Memorabilia — More Than Just Trinkets and Trash
One man’s trash is another man’s treasure, especially if you chronicle your keepsakes for posterity.
Whether you’ve been riding for 50 years or five months, whether you’re a seasoned racer or a dedicated rail bird, or that you happen to be a lone biker who simply enjoys pointing a bike’s headlight into the wind, chances are you’ve collected some motorcycle memorabilia that’s meaningful to you. Those trinkets, trophies and souvenirs typically represent what we’ve ridden or raced, others document landmark occasions in our biking lives, and still others simply chronicle lesser adventures that might have taken you beyond the horizon and back. No matter, they’re all part of the archeological dig that helps define and describe our individual pasts as motorcycle enthusiasts; the older we get the more layered our individual memorabilia strata layers become.
I’ve been riding for 55 years now, including 50 spent as a motojournalist, and throughout I’ve gathered more than a few meaningful wall-hangers and such. The collection includes items autographed by notable World and National Champions, group shots that include me posed alongside more meaningful industry players than myself, and an abundance of motorcycle carnage, much a result from overly exuberant riding on my part.
We collect our memorabilia in many ways, too. Race trophies and personal glory photographs are the obvious icons, and event paraphernalia such as souvenir shop rags bearing company names and event dates, key fobs identified by brand logos, and of course the ubiquitous trophy queen posters (hopefully autographed by said model), are the obvious memorabilia stalwarts in our collections. T-shirts and hats rate high on the list, too, along with race programs and posters.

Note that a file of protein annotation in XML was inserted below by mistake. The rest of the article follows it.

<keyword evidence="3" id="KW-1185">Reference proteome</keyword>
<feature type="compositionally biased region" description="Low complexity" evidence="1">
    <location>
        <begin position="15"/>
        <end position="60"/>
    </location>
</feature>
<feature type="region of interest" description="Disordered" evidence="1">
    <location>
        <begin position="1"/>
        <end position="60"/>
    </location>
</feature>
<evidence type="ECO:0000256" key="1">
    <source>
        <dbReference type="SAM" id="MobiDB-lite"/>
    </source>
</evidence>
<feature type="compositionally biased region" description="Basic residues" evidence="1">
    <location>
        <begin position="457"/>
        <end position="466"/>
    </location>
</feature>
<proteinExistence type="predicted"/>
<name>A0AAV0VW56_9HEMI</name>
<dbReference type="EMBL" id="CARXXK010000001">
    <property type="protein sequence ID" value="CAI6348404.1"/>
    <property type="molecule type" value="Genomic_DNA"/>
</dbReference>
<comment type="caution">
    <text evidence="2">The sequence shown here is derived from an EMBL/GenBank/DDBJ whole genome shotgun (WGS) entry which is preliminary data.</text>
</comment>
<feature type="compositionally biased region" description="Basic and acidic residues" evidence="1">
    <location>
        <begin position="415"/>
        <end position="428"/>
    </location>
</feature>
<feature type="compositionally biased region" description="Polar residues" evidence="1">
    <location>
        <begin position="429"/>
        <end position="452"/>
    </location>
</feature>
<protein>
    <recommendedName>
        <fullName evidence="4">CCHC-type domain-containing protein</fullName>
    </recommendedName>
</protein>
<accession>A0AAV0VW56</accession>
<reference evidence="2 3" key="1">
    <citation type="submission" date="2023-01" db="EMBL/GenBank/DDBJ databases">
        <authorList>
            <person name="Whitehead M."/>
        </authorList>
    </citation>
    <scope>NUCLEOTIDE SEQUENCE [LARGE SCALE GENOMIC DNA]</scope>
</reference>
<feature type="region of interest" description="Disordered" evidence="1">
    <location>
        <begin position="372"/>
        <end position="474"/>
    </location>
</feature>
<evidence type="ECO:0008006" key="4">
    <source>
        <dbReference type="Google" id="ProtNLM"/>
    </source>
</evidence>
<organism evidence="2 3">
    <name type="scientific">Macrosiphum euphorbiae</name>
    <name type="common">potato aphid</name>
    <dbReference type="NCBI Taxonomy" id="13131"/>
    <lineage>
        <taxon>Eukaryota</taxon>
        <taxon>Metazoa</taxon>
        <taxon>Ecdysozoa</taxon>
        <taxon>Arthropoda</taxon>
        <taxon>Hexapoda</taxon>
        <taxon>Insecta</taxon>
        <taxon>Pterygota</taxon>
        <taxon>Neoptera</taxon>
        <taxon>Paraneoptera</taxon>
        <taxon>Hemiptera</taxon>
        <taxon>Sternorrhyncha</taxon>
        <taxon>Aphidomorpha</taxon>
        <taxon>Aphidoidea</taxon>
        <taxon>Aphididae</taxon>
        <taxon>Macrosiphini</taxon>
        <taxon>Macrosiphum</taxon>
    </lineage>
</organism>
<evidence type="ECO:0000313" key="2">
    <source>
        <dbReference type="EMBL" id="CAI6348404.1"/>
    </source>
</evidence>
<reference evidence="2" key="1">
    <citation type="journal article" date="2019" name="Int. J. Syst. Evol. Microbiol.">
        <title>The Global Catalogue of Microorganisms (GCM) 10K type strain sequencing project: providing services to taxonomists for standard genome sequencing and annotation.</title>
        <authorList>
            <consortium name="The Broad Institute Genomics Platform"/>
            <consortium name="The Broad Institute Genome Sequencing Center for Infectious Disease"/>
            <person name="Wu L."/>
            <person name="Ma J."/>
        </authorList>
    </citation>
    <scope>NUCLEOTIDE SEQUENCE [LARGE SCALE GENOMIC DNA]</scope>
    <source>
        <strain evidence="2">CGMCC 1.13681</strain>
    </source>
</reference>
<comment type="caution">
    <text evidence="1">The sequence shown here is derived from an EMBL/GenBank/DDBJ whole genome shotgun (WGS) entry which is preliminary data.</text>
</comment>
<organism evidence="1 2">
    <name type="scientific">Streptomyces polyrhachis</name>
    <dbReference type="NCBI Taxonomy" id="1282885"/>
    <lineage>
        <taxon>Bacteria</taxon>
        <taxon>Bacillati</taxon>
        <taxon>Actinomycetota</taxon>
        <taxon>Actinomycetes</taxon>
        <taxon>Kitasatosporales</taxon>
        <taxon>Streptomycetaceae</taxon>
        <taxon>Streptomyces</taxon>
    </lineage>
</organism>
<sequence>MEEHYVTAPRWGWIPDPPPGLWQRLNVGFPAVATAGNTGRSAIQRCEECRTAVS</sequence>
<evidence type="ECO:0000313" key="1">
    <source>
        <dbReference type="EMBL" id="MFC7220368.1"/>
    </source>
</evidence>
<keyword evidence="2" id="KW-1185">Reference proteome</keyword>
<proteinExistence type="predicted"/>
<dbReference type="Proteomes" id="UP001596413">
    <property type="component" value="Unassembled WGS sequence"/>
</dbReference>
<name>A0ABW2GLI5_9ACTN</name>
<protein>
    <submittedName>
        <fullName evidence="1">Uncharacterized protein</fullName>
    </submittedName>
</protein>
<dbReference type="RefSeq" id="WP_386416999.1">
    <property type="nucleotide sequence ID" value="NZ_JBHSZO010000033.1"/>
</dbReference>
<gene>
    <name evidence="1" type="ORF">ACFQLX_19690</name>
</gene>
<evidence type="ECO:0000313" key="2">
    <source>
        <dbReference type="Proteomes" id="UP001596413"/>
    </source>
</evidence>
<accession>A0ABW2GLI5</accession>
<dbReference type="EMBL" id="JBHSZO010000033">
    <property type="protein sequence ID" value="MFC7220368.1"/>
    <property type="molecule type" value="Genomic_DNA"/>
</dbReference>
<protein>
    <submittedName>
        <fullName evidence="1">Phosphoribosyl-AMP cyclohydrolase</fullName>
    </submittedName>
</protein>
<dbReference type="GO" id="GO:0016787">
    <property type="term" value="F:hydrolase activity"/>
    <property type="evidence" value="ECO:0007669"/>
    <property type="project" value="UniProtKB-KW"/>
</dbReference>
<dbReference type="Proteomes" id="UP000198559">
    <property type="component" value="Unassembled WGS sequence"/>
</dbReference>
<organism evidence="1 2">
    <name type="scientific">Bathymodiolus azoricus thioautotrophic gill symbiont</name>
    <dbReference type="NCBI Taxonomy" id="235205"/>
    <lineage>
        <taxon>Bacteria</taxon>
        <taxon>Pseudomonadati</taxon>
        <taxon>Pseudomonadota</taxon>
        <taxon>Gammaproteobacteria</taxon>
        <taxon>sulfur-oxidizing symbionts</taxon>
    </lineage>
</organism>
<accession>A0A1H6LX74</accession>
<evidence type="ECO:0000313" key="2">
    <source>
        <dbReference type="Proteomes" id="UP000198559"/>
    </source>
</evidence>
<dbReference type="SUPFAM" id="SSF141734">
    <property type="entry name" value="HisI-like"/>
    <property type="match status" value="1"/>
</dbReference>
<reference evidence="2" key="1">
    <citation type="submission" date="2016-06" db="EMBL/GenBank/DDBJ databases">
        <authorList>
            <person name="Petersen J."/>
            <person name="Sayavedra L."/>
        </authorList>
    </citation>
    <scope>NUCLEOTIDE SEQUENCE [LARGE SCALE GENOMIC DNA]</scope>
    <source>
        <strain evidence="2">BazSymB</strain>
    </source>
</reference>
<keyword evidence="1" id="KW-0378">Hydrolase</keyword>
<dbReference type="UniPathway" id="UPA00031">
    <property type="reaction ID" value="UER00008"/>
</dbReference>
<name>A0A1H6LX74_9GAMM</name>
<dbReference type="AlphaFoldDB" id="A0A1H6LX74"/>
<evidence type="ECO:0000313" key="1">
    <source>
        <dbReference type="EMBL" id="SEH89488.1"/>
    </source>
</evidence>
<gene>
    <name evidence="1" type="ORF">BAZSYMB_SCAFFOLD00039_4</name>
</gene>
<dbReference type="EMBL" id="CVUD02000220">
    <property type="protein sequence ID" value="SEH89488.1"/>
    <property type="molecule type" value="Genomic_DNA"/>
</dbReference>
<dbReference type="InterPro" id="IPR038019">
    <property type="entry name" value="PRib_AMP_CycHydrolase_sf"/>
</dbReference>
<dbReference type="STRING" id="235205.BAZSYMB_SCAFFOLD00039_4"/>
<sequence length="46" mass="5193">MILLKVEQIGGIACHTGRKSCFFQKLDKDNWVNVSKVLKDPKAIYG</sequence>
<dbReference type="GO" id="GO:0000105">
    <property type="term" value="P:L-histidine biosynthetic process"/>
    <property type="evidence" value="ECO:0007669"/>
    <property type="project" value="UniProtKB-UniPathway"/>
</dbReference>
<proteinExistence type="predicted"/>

Other more personal items like bent or broken motorcycle parts (I have more than a few of those survivors … ), discarded number plates (I saved two from my championship race bikes) and well-worn helmets (I kept three of my favorites) fill the clutter, too.
And this raises the question: What to do with all this gear we’ve accumulated from our bygone days? My suggestion is to pass it on to friends and family, — even fans, if you have them — to enjoy when it’s time to move on with your life.
But don’t just leave bits and pieces of your celebrated motorcycling past scattered about like abandoned belongings. Instead, take time now to identify or make note of each item’s significance for posterity. As a reporter I learned the importance of this long ago. Often, when researching an old race or event, the person I interviewed shared accompanying photos, some stored in crumbling shoeboxes, others neatly cataloged in photo albums, to help tell the story. Sadly, many of those photos lacked captions citing specific dates and locations, not to mention the names of other people in the picture, making it hard for me to utilize the photos in a magazine article. So I’ve acquired a habit of preaching to anybody who listens to inscribe tidbits of information on the back- or bottom-sides of race trophies, photos or subsequent keepsakes in question to assure that there’s some documentation to support the collectible’s significance. Once you begin scribbling with that black magic marker you’ll be surprised at how relevant some of what you recall will mean… to you and to future generations who happen to see what you experienced.
3rd Annual Martin Motorsports Modern Classics Show
Highlights from the third annual Modern Classics show at Martin Motorsports in Boyertown, Pa.